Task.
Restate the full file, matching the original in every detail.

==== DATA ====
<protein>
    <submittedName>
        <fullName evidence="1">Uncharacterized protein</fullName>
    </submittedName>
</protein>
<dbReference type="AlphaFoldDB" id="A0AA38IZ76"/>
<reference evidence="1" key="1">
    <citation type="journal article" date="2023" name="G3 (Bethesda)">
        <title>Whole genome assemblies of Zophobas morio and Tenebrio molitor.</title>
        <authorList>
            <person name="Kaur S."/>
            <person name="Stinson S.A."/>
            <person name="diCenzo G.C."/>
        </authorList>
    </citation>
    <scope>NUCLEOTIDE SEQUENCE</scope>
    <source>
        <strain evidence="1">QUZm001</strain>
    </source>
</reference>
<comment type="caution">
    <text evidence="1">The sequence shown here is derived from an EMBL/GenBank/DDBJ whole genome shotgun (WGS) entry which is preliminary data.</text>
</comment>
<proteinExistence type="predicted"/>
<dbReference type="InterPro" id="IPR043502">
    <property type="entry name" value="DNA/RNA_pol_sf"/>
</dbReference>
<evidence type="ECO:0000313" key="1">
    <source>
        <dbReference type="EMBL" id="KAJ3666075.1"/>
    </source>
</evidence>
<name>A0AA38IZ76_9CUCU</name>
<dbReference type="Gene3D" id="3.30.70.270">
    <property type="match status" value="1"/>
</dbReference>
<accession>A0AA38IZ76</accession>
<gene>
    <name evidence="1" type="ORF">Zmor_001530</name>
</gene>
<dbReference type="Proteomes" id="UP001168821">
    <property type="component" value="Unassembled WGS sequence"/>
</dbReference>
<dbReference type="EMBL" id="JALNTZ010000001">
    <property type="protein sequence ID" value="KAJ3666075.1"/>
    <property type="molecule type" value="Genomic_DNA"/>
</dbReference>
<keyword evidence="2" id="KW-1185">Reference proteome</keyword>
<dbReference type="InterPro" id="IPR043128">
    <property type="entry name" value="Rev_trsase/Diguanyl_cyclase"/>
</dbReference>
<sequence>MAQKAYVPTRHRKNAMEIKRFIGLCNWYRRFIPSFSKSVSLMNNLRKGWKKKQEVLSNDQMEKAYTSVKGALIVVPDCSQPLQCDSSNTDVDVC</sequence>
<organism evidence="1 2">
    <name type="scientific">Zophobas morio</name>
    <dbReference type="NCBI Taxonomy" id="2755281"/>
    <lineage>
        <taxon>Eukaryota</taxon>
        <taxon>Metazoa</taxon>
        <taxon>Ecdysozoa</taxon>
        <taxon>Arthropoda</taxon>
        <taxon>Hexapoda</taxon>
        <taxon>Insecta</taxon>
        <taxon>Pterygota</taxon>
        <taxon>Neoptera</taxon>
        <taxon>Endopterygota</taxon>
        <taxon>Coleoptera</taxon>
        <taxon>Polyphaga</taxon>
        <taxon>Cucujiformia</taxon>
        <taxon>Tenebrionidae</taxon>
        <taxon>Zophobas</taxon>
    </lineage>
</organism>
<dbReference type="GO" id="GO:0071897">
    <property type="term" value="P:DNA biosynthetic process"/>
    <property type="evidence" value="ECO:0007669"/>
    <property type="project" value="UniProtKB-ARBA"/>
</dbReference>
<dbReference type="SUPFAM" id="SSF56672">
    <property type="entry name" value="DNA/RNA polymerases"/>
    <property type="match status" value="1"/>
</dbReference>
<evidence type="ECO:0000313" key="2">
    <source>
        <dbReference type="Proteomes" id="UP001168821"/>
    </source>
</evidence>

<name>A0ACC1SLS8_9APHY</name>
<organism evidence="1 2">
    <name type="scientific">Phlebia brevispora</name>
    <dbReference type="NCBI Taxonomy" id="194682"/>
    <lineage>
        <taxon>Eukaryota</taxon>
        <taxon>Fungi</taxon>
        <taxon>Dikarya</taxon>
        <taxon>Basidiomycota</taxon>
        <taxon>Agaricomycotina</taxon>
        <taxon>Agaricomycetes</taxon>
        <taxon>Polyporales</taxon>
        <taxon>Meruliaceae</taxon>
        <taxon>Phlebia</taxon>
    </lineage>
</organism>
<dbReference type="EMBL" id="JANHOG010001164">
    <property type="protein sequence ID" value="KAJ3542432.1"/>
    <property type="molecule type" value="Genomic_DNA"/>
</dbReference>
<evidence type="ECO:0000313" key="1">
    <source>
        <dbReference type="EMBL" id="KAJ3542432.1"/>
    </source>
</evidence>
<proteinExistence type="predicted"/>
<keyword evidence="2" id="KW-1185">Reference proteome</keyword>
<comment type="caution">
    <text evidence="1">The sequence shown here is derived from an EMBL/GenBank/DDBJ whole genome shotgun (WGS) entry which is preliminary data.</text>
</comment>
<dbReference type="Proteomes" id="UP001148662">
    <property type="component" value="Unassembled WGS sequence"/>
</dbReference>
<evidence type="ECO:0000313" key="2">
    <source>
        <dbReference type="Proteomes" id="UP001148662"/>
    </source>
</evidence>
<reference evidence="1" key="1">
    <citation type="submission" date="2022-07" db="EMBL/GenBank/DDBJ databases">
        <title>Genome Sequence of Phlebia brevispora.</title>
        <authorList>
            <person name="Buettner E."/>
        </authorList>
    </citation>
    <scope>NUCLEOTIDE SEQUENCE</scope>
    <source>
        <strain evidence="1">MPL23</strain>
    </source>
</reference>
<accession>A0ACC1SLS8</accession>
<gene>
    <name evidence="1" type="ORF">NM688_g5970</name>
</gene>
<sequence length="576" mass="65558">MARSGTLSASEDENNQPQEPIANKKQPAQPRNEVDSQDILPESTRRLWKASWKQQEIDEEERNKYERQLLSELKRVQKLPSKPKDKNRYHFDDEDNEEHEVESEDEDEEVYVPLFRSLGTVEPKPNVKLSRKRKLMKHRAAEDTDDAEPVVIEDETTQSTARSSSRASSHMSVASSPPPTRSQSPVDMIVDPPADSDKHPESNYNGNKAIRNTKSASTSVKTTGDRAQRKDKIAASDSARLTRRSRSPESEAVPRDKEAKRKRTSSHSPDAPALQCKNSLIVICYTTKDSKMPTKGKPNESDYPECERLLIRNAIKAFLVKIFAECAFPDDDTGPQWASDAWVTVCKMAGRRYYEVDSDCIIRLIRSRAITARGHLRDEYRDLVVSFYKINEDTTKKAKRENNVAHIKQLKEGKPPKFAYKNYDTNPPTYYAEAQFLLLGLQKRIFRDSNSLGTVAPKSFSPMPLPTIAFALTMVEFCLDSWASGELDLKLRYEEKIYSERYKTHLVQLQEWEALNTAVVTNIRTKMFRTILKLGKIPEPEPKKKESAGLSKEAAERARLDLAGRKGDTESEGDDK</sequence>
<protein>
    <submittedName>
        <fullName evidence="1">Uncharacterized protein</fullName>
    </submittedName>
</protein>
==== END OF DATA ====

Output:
<protein>
    <submittedName>
        <fullName evidence="1">Uncharacterized protein</fullName>
    </submittedName>
</protein>
<dbReference type="AlphaFoldDB" id="A0AA38IZ76"/>
<reference evidence="1" key="1">
    <citation type="journal article" date="2023" name="G3 (Bethesda)">
        <title>Whole genome assemblies of Zophobas morio and Tenebrio molitor.</title>
        <authorList>
            <person name="Kaur S."/>
            <person name="Stinson S.A."/>
            <person name="diCenzo G.C."/>
        </authorList>
    </citation>
    <scope>NUCLEOTIDE SEQUENCE</scope>
    <source>
        <strain evidence="1">QUZm001</strain>
    </source>
</reference>
<comment type="caution">
    <text evidence="1">The sequence shown here is derived from an EMBL/GenBank/DDBJ whole genome shotgun (WGS) entry which is preliminary data.</text>
</comment>
<proteinExistence type="predicted"/>
<dbReference type="InterPro" id="IPR043502">
    <property type="entry name" value="DNA/RNA_pol_sf"/>
</dbReference>
<evidence type="ECO:0000313" key="1">
    <source>
        <dbReference type="EMBL" id="KAJ3666075.1"/>
    </source>
</evidence>
<name>A0AA38IZ76_9CUCU</name>
<dbReference type="Gene3D" id="3.30.70.270">
    <property type="match status" value="1"/>
</dbReference>
<accession>A0AA38IZ76</accession>
<gene>
    <name evidence="1" type="ORF">Zmor_001530</name>
</gene>
<dbReference type="Proteomes" id="UP001168821">
    <property type="component" value="Unassembled WGS sequence"/>
</dbReference>
<dbReference type="EMBL" id="JALNTZ010000001">
    <property type="protein sequence ID" value="KAJ3666075.1"/>
    <property type="molecule type" value="Genomic_DNA"/>
</dbReference>
<keyword evidence="2" id="KW-1185">Reference proteome</keyword>
<dbReference type="InterPro" id="IPR043128">
    <property type="entry name" value="Rev_trsase/Diguanyl_cyclase"/>
</dbReference>
<sequence>MAQKAYVPTRHRKNAMEIKRFIGLCNWYRRFIPSFSKSVSLMNNLRKGWKKKQEVLSNDQMEKAYTSVKGALIVVPDCSQPLQCDSSNTDVDVC</sequence>
<organism evidence="1 2">
    <name type="scientific">Zophobas morio</name>
    <dbReference type="NCBI Taxonomy" id="2755281"/>
    <lineage>
        <taxon>Eukaryota</taxon>
        <taxon>Metazoa</taxon>
        <taxon>Ecdysozoa</taxon>
        <taxon>Arthropoda</taxon>
        <taxon>Hexapoda</taxon>
        <taxon>Insecta</taxon>
        <taxon>Pterygota</taxon>
        <taxon>Neoptera</taxon>
        <taxon>Endopterygota</taxon>
        <taxon>Coleoptera</taxon>
        <taxon>Polyphaga</taxon>
        <taxon>Cucujiformia</taxon>
        <taxon>Tenebrionidae</taxon>
        <taxon>Zophobas</taxon>
    </lineage>
</organism>
<dbReference type="GO" id="GO:0071897">
    <property type="term" value="P:DNA biosynthetic process"/>
    <property type="evidence" value="ECO:0007669"/>
    <property type="project" value="UniProtKB-ARBA"/>
</dbReference>
<dbReference type="SUPFAM" id="SSF56672">
    <property type="entry name" value="DNA/RNA polymerases"/>
    <property type="match status" value="1"/>
</dbReference>
<evidence type="ECO:0000313" key="2">
    <source>
        <dbReference type="Proteomes" id="UP001168821"/>
    </source>
</evidence>

<name>A0ACC1SLS8_9APHY</name>
<organism evidence="1 2">
    <name type="scientific">Phlebia brevispora</name>
    <dbReference type="NCBI Taxonomy" id="194682"/>
    <lineage>
        <taxon>Eukaryota</taxon>
        <taxon>Fungi</taxon>
        <taxon>Dikarya</taxon>
        <taxon>Basidiomycota</taxon>
        <taxon>Agaricomycotina</taxon>
        <taxon>Agaricomycetes</taxon>
        <taxon>Polyporales</taxon>
        <taxon>Meruliaceae</taxon>
        <taxon>Phlebia</taxon>
    </lineage>
</organism>
<dbReference type="EMBL" id="JANHOG010001164">
    <property type="protein sequence ID" value="KAJ3542432.1"/>
    <property type="molecule type" value="Genomic_DNA"/>
</dbReference>
<evidence type="ECO:0000313" key="1">
    <source>
        <dbReference type="EMBL" id="KAJ3542432.1"/>
    </source>
</evidence>
<proteinExistence type="predicted"/>
<keyword evidence="2" id="KW-1185">Reference proteome</keyword>
<comment type="caution">
    <text evidence="1">The sequence shown here is derived from an EMBL/GenBank/DDBJ whole genome shotgun (WGS) entry which is preliminary data.</text>
</comment>
<dbReference type="Proteomes" id="UP001148662">
    <property type="component" value="Unassembled WGS sequence"/>
</dbReference>
<evidence type="ECO:0000313" key="2">
    <source>
        <dbReference type="Proteomes" id="UP001148662"/>
    </source>
</evidence>
<reference evidence="1" key="1">
    <citation type="submission" date="2022-07" db="EMBL/GenBank/DDBJ databases">
        <title>Genome Sequence of Phlebia brevispora.</title>
        <authorList>
            <person name="Buettner E."/>
        </authorList>
    </citation>
    <scope>NUCLEOTIDE SEQUENCE</scope>
    <source>
        <strain evidence="1">MPL23</strain>
    </source>
</reference>
<accession>A0ACC1SLS8</accession>
<gene>
    <name evidence="1" type="ORF">NM688_g5970</name>
</gene>
<sequence length="576" mass="65558">MARSGTLSASEDENNQPQEPIANKKQPAQPRNEVDSQDILPESTRRLWKASWKQQEIDEEERNKYERQLLSELKRVQKLPSKPKDKNRYHFDDEDNEEHEVESEDEDEEVYVPLFRSLGTVEPKPNVKLSRKRKLMKHRAAEDTDDAEPVVIEDETTQSTARSSSRASSHMSVASSPPPTRSQSPVDMIVDPPADSDKHPESNYNGNKAIRNTKSASTSVKTTGDRAQRKDKIAASDSARLTRRSRSPESEAVPRDKEAKRKRTSSHSPDAPALQCKNSLIVICYTTKDSKMPTKGKPNESDYPECERLLIRNAIKAFLVKIFAECAFPDDDTGPQWASDAWVTVCKMAGRRYYEVDSDCIIRLIRSRAITARGHLRDEYRDLVVSFYKINEDTTKKAKRENNVAHIKQLKEGKPPKFAYKNYDTNPPTYYAEAQFLLLGLQKRIFRDSNSLGTVAPKSFSPMPLPTIAFALTMVEFCLDSWASGELDLKLRYEEKIYSERYKTHLVQLQEWEALNTAVVTNIRTKMFRTILKLGKIPEPEPKKKESAGLSKEAAERARLDLAGRKGDTESEGDDK</sequence>
<protein>
    <submittedName>
        <fullName evidence="1">Uncharacterized protein</fullName>
    </submittedName>
</protein>